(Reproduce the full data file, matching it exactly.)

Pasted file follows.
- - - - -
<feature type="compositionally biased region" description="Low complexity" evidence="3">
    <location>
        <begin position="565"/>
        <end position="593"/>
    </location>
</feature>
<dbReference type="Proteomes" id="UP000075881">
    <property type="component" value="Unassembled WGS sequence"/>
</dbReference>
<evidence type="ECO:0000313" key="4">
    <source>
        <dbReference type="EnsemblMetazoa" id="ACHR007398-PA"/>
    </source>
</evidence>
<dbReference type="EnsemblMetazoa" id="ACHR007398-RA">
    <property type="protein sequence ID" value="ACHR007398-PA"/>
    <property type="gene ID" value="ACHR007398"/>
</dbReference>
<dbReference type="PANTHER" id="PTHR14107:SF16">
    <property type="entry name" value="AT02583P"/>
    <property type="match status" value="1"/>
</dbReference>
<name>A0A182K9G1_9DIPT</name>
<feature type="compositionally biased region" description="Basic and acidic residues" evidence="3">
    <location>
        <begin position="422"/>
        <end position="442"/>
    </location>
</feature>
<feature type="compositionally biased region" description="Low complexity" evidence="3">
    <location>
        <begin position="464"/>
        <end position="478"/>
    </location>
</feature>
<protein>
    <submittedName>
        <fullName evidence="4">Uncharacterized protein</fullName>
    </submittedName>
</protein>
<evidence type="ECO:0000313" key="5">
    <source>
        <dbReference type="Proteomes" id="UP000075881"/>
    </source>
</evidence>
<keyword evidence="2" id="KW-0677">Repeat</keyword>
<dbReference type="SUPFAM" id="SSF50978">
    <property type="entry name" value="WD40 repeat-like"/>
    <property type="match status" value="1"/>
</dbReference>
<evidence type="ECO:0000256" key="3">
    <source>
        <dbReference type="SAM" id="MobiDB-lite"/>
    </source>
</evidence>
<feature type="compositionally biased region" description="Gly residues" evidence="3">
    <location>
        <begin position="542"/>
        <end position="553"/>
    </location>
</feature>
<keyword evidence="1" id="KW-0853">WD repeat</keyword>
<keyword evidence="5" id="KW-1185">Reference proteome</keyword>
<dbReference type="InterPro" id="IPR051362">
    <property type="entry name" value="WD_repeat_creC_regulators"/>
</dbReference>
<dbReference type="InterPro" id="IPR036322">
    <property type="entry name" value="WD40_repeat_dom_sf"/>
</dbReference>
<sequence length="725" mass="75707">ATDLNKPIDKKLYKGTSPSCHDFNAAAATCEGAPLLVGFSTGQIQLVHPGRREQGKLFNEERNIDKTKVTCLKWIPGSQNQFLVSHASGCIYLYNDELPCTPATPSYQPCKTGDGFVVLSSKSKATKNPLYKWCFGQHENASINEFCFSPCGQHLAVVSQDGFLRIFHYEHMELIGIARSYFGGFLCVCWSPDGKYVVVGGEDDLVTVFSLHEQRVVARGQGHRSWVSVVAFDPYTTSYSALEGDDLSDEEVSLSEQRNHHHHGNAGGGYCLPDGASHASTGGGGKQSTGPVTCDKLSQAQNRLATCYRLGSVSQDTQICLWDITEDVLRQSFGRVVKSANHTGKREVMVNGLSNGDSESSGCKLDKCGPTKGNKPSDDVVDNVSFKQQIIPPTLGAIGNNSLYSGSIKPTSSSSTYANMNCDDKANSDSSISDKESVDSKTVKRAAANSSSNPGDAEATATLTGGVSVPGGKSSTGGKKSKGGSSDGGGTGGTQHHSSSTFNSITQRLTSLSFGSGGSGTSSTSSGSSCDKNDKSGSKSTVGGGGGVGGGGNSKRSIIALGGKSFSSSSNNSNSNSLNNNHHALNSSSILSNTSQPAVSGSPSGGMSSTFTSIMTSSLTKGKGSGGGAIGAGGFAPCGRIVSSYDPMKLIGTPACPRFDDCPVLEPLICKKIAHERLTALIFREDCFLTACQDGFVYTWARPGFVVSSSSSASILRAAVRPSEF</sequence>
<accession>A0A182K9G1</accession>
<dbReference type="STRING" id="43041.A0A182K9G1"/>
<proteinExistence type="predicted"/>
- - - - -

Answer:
<feature type="compositionally biased region" description="Low complexity" evidence="3">
    <location>
        <begin position="565"/>
        <end position="593"/>
    </location>
</feature>
<dbReference type="Proteomes" id="UP000075881">
    <property type="component" value="Unassembled WGS sequence"/>
</dbReference>
<evidence type="ECO:0000313" key="4">
    <source>
        <dbReference type="EnsemblMetazoa" id="ACHR007398-PA"/>
    </source>
</evidence>
<dbReference type="EnsemblMetazoa" id="ACHR007398-RA">
    <property type="protein sequence ID" value="ACHR007398-PA"/>
    <property type="gene ID" value="ACHR007398"/>
</dbReference>
<dbReference type="PANTHER" id="PTHR14107:SF16">
    <property type="entry name" value="AT02583P"/>
    <property type="match status" value="1"/>
</dbReference>
<name>A0A182K9G1_9DIPT</name>
<feature type="compositionally biased region" description="Basic and acidic residues" evidence="3">
    <location>
        <begin position="422"/>
        <end position="442"/>
    </location>
</feature>
<feature type="compositionally biased region" description="Low complexity" evidence="3">
    <location>
        <begin position="464"/>
        <end position="478"/>
    </location>
</feature>
<protein>
    <submittedName>
        <fullName evidence="4">Uncharacterized protein</fullName>
    </submittedName>
</protein>
<evidence type="ECO:0000313" key="5">
    <source>
        <dbReference type="Proteomes" id="UP000075881"/>
    </source>
</evidence>
<keyword evidence="2" id="KW-0677">Repeat</keyword>
<dbReference type="SUPFAM" id="SSF50978">
    <property type="entry name" value="WD40 repeat-like"/>
    <property type="match status" value="1"/>
</dbReference>
<evidence type="ECO:0000256" key="3">
    <source>
        <dbReference type="SAM" id="MobiDB-lite"/>
    </source>
</evidence>
<feature type="compositionally biased region" description="Gly residues" evidence="3">
    <location>
        <begin position="542"/>
        <end position="553"/>
    </location>
</feature>
<keyword evidence="1" id="KW-0853">WD repeat</keyword>
<keyword evidence="5" id="KW-1185">Reference proteome</keyword>
<dbReference type="InterPro" id="IPR051362">
    <property type="entry name" value="WD_repeat_creC_regulators"/>
</dbReference>
<dbReference type="InterPro" id="IPR036322">
    <property type="entry name" value="WD40_repeat_dom_sf"/>
</dbReference>
<sequence length="725" mass="75707">ATDLNKPIDKKLYKGTSPSCHDFNAAAATCEGAPLLVGFSTGQIQLVHPGRREQGKLFNEERNIDKTKVTCLKWIPGSQNQFLVSHASGCIYLYNDELPCTPATPSYQPCKTGDGFVVLSSKSKATKNPLYKWCFGQHENASINEFCFSPCGQHLAVVSQDGFLRIFHYEHMELIGIARSYFGGFLCVCWSPDGKYVVVGGEDDLVTVFSLHEQRVVARGQGHRSWVSVVAFDPYTTSYSALEGDDLSDEEVSLSEQRNHHHHGNAGGGYCLPDGASHASTGGGGKQSTGPVTCDKLSQAQNRLATCYRLGSVSQDTQICLWDITEDVLRQSFGRVVKSANHTGKREVMVNGLSNGDSESSGCKLDKCGPTKGNKPSDDVVDNVSFKQQIIPPTLGAIGNNSLYSGSIKPTSSSSTYANMNCDDKANSDSSISDKESVDSKTVKRAAANSSSNPGDAEATATLTGGVSVPGGKSSTGGKKSKGGSSDGGGTGGTQHHSSSTFNSITQRLTSLSFGSGGSGTSSTSSGSSCDKNDKSGSKSTVGGGGGVGGGGNSKRSIIALGGKSFSSSSNNSNSNSLNNNHHALNSSSILSNTSQPAVSGSPSGGMSSTFTSIMTSSLTKGKGSGGGAIGAGGFAPCGRIVSSYDPMKLIGTPACPRFDDCPVLEPLICKKIAHERLTALIFREDCFLTACQDGFVYTWARPGFVVSSSSSASILRAAVRPSEF</sequence>
<accession>A0A182K9G1</accession>
<dbReference type="STRING" id="43041.A0A182K9G1"/>
<proteinExistence type="predicted"/>